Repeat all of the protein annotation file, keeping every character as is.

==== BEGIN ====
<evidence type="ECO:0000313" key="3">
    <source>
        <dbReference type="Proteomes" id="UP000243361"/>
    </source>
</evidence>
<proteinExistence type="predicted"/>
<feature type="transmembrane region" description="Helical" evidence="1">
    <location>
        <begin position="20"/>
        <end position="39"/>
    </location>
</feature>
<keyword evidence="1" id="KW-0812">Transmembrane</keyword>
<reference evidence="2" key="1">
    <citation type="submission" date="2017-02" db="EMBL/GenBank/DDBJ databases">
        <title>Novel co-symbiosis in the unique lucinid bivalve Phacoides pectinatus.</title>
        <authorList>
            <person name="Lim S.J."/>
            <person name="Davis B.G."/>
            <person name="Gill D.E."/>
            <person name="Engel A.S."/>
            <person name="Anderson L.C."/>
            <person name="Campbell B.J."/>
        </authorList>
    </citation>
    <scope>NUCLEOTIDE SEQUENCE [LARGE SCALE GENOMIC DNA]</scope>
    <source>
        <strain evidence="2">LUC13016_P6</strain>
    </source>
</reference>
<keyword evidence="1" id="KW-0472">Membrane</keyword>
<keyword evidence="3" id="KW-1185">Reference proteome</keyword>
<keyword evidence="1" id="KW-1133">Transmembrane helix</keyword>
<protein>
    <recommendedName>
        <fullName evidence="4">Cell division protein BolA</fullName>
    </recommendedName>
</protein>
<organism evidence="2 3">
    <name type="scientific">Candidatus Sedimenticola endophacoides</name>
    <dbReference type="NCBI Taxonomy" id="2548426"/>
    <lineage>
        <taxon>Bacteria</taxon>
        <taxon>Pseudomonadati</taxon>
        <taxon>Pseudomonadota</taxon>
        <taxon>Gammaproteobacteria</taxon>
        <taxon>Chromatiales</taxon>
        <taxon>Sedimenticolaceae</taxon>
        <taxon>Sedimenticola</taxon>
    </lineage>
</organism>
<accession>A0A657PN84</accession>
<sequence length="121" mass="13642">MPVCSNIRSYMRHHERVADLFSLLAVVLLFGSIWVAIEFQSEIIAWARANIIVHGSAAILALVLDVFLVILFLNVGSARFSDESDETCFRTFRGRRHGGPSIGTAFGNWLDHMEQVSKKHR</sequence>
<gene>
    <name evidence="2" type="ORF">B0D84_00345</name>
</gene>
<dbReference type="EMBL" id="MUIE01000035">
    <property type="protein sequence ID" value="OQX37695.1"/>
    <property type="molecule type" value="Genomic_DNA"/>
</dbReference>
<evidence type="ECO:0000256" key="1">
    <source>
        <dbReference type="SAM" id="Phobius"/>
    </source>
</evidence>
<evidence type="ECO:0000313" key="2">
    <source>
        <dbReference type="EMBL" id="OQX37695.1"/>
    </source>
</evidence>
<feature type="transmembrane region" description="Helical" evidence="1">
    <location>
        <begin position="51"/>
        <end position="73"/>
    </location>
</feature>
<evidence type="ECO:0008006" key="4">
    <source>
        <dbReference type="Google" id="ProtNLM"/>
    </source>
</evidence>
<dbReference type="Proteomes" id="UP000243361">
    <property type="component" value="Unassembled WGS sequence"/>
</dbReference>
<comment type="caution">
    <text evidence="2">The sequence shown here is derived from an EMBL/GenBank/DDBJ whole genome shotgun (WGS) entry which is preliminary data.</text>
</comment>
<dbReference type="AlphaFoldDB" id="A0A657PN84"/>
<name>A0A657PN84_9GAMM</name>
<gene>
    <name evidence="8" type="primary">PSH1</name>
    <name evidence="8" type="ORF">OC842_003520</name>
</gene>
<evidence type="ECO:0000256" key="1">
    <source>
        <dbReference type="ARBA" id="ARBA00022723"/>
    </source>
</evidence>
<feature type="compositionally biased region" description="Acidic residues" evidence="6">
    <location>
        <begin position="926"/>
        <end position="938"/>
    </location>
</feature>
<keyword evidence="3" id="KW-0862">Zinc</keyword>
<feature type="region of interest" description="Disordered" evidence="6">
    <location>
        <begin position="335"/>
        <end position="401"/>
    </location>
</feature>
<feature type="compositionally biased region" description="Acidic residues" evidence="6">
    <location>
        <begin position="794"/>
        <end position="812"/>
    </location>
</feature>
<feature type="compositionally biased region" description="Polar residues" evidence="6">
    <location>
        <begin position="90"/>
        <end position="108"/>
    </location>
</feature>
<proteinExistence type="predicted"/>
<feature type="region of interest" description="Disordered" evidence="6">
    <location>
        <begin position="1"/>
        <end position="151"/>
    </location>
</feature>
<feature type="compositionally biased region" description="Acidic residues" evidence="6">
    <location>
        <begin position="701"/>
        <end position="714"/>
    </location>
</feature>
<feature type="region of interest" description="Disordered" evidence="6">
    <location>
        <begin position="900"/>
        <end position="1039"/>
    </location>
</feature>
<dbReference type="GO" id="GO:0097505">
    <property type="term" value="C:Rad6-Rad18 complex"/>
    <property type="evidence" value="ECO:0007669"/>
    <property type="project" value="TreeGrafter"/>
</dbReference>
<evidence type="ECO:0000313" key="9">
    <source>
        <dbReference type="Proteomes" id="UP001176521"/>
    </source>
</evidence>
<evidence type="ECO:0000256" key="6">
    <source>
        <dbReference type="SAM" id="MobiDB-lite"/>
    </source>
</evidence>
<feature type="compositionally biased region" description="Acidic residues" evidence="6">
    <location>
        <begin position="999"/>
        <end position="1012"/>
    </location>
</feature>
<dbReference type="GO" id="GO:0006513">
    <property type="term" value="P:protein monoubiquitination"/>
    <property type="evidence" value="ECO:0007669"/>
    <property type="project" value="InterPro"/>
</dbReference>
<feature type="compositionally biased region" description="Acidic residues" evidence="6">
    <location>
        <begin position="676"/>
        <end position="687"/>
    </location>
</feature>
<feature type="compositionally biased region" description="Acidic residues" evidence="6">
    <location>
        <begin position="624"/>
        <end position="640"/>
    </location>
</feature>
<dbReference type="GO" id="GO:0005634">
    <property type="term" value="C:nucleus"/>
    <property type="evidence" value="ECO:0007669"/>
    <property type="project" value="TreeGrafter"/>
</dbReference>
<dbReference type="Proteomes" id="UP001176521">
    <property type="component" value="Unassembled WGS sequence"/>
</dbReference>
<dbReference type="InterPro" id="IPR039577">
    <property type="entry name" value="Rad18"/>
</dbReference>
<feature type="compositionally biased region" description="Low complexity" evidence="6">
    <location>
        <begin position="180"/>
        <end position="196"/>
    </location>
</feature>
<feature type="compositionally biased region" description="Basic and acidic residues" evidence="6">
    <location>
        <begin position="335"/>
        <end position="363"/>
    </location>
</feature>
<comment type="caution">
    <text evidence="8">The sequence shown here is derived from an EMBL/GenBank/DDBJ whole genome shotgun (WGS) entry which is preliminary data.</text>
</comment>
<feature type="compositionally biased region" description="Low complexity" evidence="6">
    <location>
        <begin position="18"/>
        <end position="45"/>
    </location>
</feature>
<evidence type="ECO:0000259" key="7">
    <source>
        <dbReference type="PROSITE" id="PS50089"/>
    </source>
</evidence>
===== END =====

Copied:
<evidence type="ECO:0000313" key="3">
    <source>
        <dbReference type="Proteomes" id="UP000243361"/>
    </source>
</evidence>
<proteinExistence type="predicted"/>
<feature type="transmembrane region" description="Helical" evidence="1">
    <location>
        <begin position="20"/>
        <end position="39"/>
    </location>
</feature>
<keyword evidence="1" id="KW-0812">Transmembrane</keyword>
<reference evidence="2" key="1">
    <citation type="submission" date="2017-02" db="EMBL/GenBank/DDBJ databases">
        <title>Novel co-symbiosis in the unique lucinid bivalve Phacoides pectinatus.</title>
        <authorList>
            <person name="Lim S.J."/>
            <person name="Davis B.G."/>
            <person name="Gill D.E."/>
            <person name="Engel A.S."/>
            <person name="Anderson L.C."/>
            <person name="Campbell B.J."/>
        </authorList>
    </citation>
    <scope>NUCLEOTIDE SEQUENCE [LARGE SCALE GENOMIC DNA]</scope>
    <source>
        <strain evidence="2">LUC13016_P6</strain>
    </source>
</reference>
<keyword evidence="1" id="KW-0472">Membrane</keyword>
<keyword evidence="3" id="KW-1185">Reference proteome</keyword>
<keyword evidence="1" id="KW-1133">Transmembrane helix</keyword>
<protein>
    <recommendedName>
        <fullName evidence="4">Cell division protein BolA</fullName>
    </recommendedName>
</protein>
<organism evidence="2 3">
    <name type="scientific">Candidatus Sedimenticola endophacoides</name>
    <dbReference type="NCBI Taxonomy" id="2548426"/>
    <lineage>
        <taxon>Bacteria</taxon>
        <taxon>Pseudomonadati</taxon>
        <taxon>Pseudomonadota</taxon>
        <taxon>Gammaproteobacteria</taxon>
        <taxon>Chromatiales</taxon>
        <taxon>Sedimenticolaceae</taxon>
        <taxon>Sedimenticola</taxon>
    </lineage>
</organism>
<accession>A0A657PN84</accession>
<sequence length="121" mass="13642">MPVCSNIRSYMRHHERVADLFSLLAVVLLFGSIWVAIEFQSEIIAWARANIIVHGSAAILALVLDVFLVILFLNVGSARFSDESDETCFRTFRGRRHGGPSIGTAFGNWLDHMEQVSKKHR</sequence>
<gene>
    <name evidence="2" type="ORF">B0D84_00345</name>
</gene>
<dbReference type="EMBL" id="MUIE01000035">
    <property type="protein sequence ID" value="OQX37695.1"/>
    <property type="molecule type" value="Genomic_DNA"/>
</dbReference>
<evidence type="ECO:0000256" key="1">
    <source>
        <dbReference type="SAM" id="Phobius"/>
    </source>
</evidence>
<evidence type="ECO:0000313" key="2">
    <source>
        <dbReference type="EMBL" id="OQX37695.1"/>
    </source>
</evidence>
<feature type="transmembrane region" description="Helical" evidence="1">
    <location>
        <begin position="51"/>
        <end position="73"/>
    </location>
</feature>
<evidence type="ECO:0008006" key="4">
    <source>
        <dbReference type="Google" id="ProtNLM"/>
    </source>
</evidence>
<dbReference type="Proteomes" id="UP000243361">
    <property type="component" value="Unassembled WGS sequence"/>
</dbReference>
<comment type="caution">
    <text evidence="2">The sequence shown here is derived from an EMBL/GenBank/DDBJ whole genome shotgun (WGS) entry which is preliminary data.</text>
</comment>
<dbReference type="AlphaFoldDB" id="A0A657PN84"/>
<name>A0A657PN84_9GAMM</name>
<gene>
    <name evidence="8" type="primary">PSH1</name>
    <name evidence="8" type="ORF">OC842_003520</name>
</gene>
<evidence type="ECO:0000256" key="1">
    <source>
        <dbReference type="ARBA" id="ARBA00022723"/>
    </source>
</evidence>
<feature type="compositionally biased region" description="Acidic residues" evidence="6">
    <location>
        <begin position="926"/>
        <end position="938"/>
    </location>
</feature>
<keyword evidence="3" id="KW-0862">Zinc</keyword>
<feature type="region of interest" description="Disordered" evidence="6">
    <location>
        <begin position="335"/>
        <end position="401"/>
    </location>
</feature>
<feature type="compositionally biased region" description="Acidic residues" evidence="6">
    <location>
        <begin position="794"/>
        <end position="812"/>
    </location>
</feature>
<feature type="compositionally biased region" description="Polar residues" evidence="6">
    <location>
        <begin position="90"/>
        <end position="108"/>
    </location>
</feature>
<proteinExistence type="predicted"/>
<feature type="region of interest" description="Disordered" evidence="6">
    <location>
        <begin position="1"/>
        <end position="151"/>
    </location>
</feature>
<feature type="compositionally biased region" description="Acidic residues" evidence="6">
    <location>
        <begin position="701"/>
        <end position="714"/>
    </location>
</feature>
<feature type="region of interest" description="Disordered" evidence="6">
    <location>
        <begin position="900"/>
        <end position="1039"/>
    </location>
</feature>
<dbReference type="GO" id="GO:0097505">
    <property type="term" value="C:Rad6-Rad18 complex"/>
    <property type="evidence" value="ECO:0007669"/>
    <property type="project" value="TreeGrafter"/>
</dbReference>
<evidence type="ECO:0000313" key="9">
    <source>
        <dbReference type="Proteomes" id="UP001176521"/>
    </source>
</evidence>
<evidence type="ECO:0000256" key="6">
    <source>
        <dbReference type="SAM" id="MobiDB-lite"/>
    </source>
</evidence>
<feature type="compositionally biased region" description="Acidic residues" evidence="6">
    <location>
        <begin position="999"/>
        <end position="1012"/>
    </location>
</feature>
<dbReference type="GO" id="GO:0006513">
    <property type="term" value="P:protein monoubiquitination"/>
    <property type="evidence" value="ECO:0007669"/>
    <property type="project" value="InterPro"/>
</dbReference>
<feature type="compositionally biased region" description="Acidic residues" evidence="6">
    <location>
        <begin position="676"/>
        <end position="687"/>
    </location>
</feature>
<feature type="compositionally biased region" description="Acidic residues" evidence="6">
    <location>
        <begin position="624"/>
        <end position="640"/>
    </location>
</feature>
<dbReference type="GO" id="GO:0005634">
    <property type="term" value="C:nucleus"/>
    <property type="evidence" value="ECO:0007669"/>
    <property type="project" value="TreeGrafter"/>
</dbReference>
<dbReference type="Proteomes" id="UP001176521">
    <property type="component" value="Unassembled WGS sequence"/>
</dbReference>
<dbReference type="InterPro" id="IPR039577">
    <property type="entry name" value="Rad18"/>
</dbReference>
<feature type="compositionally biased region" description="Low complexity" evidence="6">
    <location>
        <begin position="180"/>
        <end position="196"/>
    </location>
</feature>
<feature type="compositionally biased region" description="Basic and acidic residues" evidence="6">
    <location>
        <begin position="335"/>
        <end position="363"/>
    </location>
</feature>
<comment type="caution">
    <text evidence="8">The sequence shown here is derived from an EMBL/GenBank/DDBJ whole genome shotgun (WGS) entry which is preliminary data.</text>
</comment>
<feature type="compositionally biased region" description="Low complexity" evidence="6">
    <location>
        <begin position="18"/>
        <end position="45"/>
    </location>
</feature>
<evidence type="ECO:0000259" key="7">
    <source>
        <dbReference type="PROSITE" id="PS50089"/>
    </source>
</evidence>